Cork City is Ireland's third largest city offering extensive shops, bars and restaurants. It is also an important seaport with the shortest and fastest routes to the continent from Ireland. In 2002, the total annual contribution of all activities at the Port Of Cork to the Irish Economy amounted to €230 million and 2,604 full time equivalent jobs. Cork is blessed with a great natural deepwater harbour and an advantageous geographical location on the south coast. Thanks to a sustained period of traffic growth and investment in modern facilities extending over the past 35 years, Cork is today acknowledged as one of Europe’s most progressive and successful ports. In 2004, the Port of Cork is enjoying its best ever cruise season with 36 cruise ships scheduled to bring approximately 28,000 passengers to the area.
Cork History. The City of Cork began as an island in the swampy estuary of the River Lee. The name Cork came from “Corcaigh” that means a marsh or swamp. Cork expanded up the banks of the River Lee, which nowadays runs through the city in two main channels, with plenty of bridges running across. St. Finbarr, the founder and patron saint of the city of Cork, founded a monastery in the 17th century where St. Finn Barre's Cathedral now stands. The monastery grew into an extensive and wealthy establishment. In 1172, Anglo-Normans invaded the city and both the Danish lords and local McCarthy chiefs had to surrender to Henry II. Cork, also known as "Rebel Cork" has always had a reputation for independence and stubborn resistance. Since 1920, a hundred years after the formal institution of the Harbour Commissioners, that organisation has been at the forefront of industrial development in Cork.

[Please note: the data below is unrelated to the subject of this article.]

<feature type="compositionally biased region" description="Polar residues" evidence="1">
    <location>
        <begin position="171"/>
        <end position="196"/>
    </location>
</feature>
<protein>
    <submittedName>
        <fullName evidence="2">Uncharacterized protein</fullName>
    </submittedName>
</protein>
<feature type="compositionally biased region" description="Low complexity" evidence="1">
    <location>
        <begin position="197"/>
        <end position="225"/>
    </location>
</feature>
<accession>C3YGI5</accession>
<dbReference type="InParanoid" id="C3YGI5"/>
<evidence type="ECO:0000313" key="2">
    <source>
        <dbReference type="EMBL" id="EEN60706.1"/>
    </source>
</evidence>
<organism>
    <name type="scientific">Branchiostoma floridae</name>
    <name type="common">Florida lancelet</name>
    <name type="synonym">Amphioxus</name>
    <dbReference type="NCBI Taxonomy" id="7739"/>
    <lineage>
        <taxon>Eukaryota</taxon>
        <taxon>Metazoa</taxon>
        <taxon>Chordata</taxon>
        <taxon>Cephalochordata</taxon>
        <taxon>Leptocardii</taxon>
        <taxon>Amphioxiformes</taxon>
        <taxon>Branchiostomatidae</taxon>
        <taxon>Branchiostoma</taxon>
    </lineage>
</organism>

Exploring Cork. Walking is the best way to explore the city. St. Finn Barre's Cathedral is a brilliant example of French-gothic architecture. Other attractions include the Tudor-Gothic University College and the Honan Chapel, modelled on Cormac's Chapel at Cashel. Cork Vision Centre details Cork's evolution from past to present. Meanwhile, Shandon Church’s tower dominates the north side of the city and the sound of eight bells at North Gate Bridge has become famous. Cork depends on Shandon clock for the time and its fish weather vane for the weather forecast.
Walk up the Patrick' s Hill, Summer Hill or Wellington road, then St. Luke's Cross and Montenotte (the former residential area of the Merchants of Cork), from where you can look down over the port and harbour. The river widens away to the south passing Blackrock Castle, the Cork Heritage Park, and on towards the sea.
Visit City Hall, the English Market (a covered market for fish, fruit, meat and vegetable) and Coal Quay (the open-air market which is as much part of the folk-culture of Cork as is Shandon). The Crawford Gallery in Emmet Place houses an interesting sculptures collection, including some Rodin bronzes and a fine collection of paintings. At the Beamish & Crawford Brewery, Beamish Stout is brewed and exported all over the world. The statue of Father Theobald Matthew, the 19th century Apostle of Temperance at the end of Patrick Street, near Patrick's Bridge, is Cork's best-known landmark. The famous Blarney Stone in Bantry’s House and Gardens has been kissed by many visitors each year; tradition says that those who kiss the stone will receive the gift of eloquence. Charles Fort is a classic example of a 17th century star-shaped fort with five bastions, while Donerale Wildlife Park is a great landscaped estate with 160 hectares of parklands. Fota Wildlife Park is Ireland's only true Wildlife Park with rare and endangered species of wildlife and the Royal Gunpowder Mills in Ballincollig is where the manufacture of gunpowder took place from 1794 to 1903. The West Cork Model Railway Village the first of its kind in Ireland.
Cork Access. From Cork City access the N25 South Link road. Then take the N28 road to Ringaskiddy following the signs showing the ferry symbol.